I'm writing about Seagate for two reasons. One is that David Einhorn's Greenlight Capital hedge fund has raised its stake in STX, a very public vote of confidence. The second is that I own and sell options on STX as part of my diagonal spread hedging strategy.
STX, like almost all stocks, was hammered in May. The price hit an all-time high of $32.55 on May 1, only to falter and then, beginning May 15, to tumble down to a low of $21.62 on June 1.
The price has since recovered a little, and for four days straight approached the $24 level, only to pull back to around $23 today.
I have no way of knowing what Einhorn is thinking when he doubles down on STX. I presume that Seagate's fall came because of worries about the Euro-zone crisis, and that smart traders who go long now are convinced that the crisis will be resolved in an orderly manner that will minimize collateral damage.
The analyst consensus on STX tilts toward the bullish side, although not strongly so.
Being one of the top hard drive makers these days has the air of being an top buggy-whip maker in 1888, the year that Karl Benz began auto production in Germany.
Storage technology is changing. My new Lenovo ThinkPad doesn't have a hard drive. It uses flash memory, with no moving parts above the molecular level. My music is stored somewhere out in The Cloud.
Hard drives will surely exist for decades to come, and but I would argue that the days of mass retail hard drives are drawing to a close. The primary markets going forward will be institutional data storage, with big, expensive drives but fewer of them. At the retail level, the main product will be solid state drives, an area where Seagate is also a player. The 2 billionth hard drive may not ship for a very long time.
That's not to say that Seagate's business will become unprofitable, only that the technology, the market and business model are evolving.
"Unprofitable" is not a word that applies to Seagate this year. It has a stunningly high return on equity, 64%, with a moderately high level of debt, amounting to 78% of equity.
Institutions own 74% of shares and the price is cheap: It takes only 72 cents in shares to control a dollar in sales.
Earnings have accelerated sharply the last two quarters, with very high upside earnings surprises in each.
The company trades 14.1 million shares a day, on average, support a very wide selection of options with extremely high open interest and very narrow bid/ask spreads. For an options trader, STX is liquidity heaven.
Implied volatility stands at 68%, near the top of the 6-month range. The trend has been zig-zagging down since June 5.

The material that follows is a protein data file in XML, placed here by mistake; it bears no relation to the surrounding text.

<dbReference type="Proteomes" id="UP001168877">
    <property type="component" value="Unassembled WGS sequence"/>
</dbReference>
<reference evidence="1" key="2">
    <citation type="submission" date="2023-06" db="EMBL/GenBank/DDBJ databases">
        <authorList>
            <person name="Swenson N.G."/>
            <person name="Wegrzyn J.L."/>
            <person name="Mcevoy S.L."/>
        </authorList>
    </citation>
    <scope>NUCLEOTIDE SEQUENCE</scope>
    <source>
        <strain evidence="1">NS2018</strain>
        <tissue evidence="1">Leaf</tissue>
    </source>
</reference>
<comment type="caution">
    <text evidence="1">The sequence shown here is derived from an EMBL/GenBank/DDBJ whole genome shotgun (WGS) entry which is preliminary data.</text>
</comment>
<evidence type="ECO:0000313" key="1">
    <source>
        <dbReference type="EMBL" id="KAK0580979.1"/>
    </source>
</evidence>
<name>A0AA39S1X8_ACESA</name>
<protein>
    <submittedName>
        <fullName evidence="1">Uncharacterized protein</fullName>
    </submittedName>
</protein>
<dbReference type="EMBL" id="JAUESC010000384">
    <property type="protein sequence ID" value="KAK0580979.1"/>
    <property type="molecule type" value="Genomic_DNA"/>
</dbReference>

Options are pricing in an assumption that in the next month the stock will trade between $27.61 and $18.59 two-thirds of the time, a range that brackets a 20% gain or loss.
Bearish options -- puts -- are trading with volume 9% above the five-day average. Bullish options -- calls -- are trading at 51% of the average.
Seagate next publishes earnings on July 20. The stocks goes ex-dividend in July on a quarterly payout yielding 4.33% annualized.
Decision for my account: As noted above, I already own STX as part of a hedging strategy: I own in-the-money August call options, and I sell front-month out-of-the-money call options for income, using the long August calls to hedge the short options in case I need to deliver actual shares to a buyer. The beauty of diagonal spreads the way I structure them is that I get to sell options repeatedly against the long calls, reducing my basis and, in this case, ensuring that my position is profitable even in a period of declining prices.
So the question here is whether or not STX is a reasonable directional play to the bull side. The market hasn't reacted with wild exuberance to Einhorn's announcement, so it's not a case of trying to catch the train after it has pulled out of the station.
The key chart point for me is the four failed attempts to challenge the $24 level, followed by today's pullback. I'd like to see a break above $24 and the establishment of a clear uptrend before entering. On the other hand, if I were contemplating shares, I would want to get in now in order to capture the dividend, possibly selling covered calls against the position.
At this point, for myself, I'm uncertain what I'll do. I already have substantial exposure to STX and must weigh the benefits of adding exposure against opportunities elsewhere that increase my diversification. If I had no exposure in my account, I would most likely open a bull position, either shares now or directional options, once a break above $24 had occurred.
Tim Bovee, Private Trader tracks the analysis and trades of a private trader for his own accounts. Nothing in this blog constitutes a recommendation to buy or sell stocks, options or any other financial instrument. The only purpose of this blog is to provide education and entertainment.
No trader is ever 100 percent successful in his or her trades. Trading in the stock and option markets is risky and uncertain. Each trader must make trading decision decisions for his or her own account, and take responsibility for the consequences.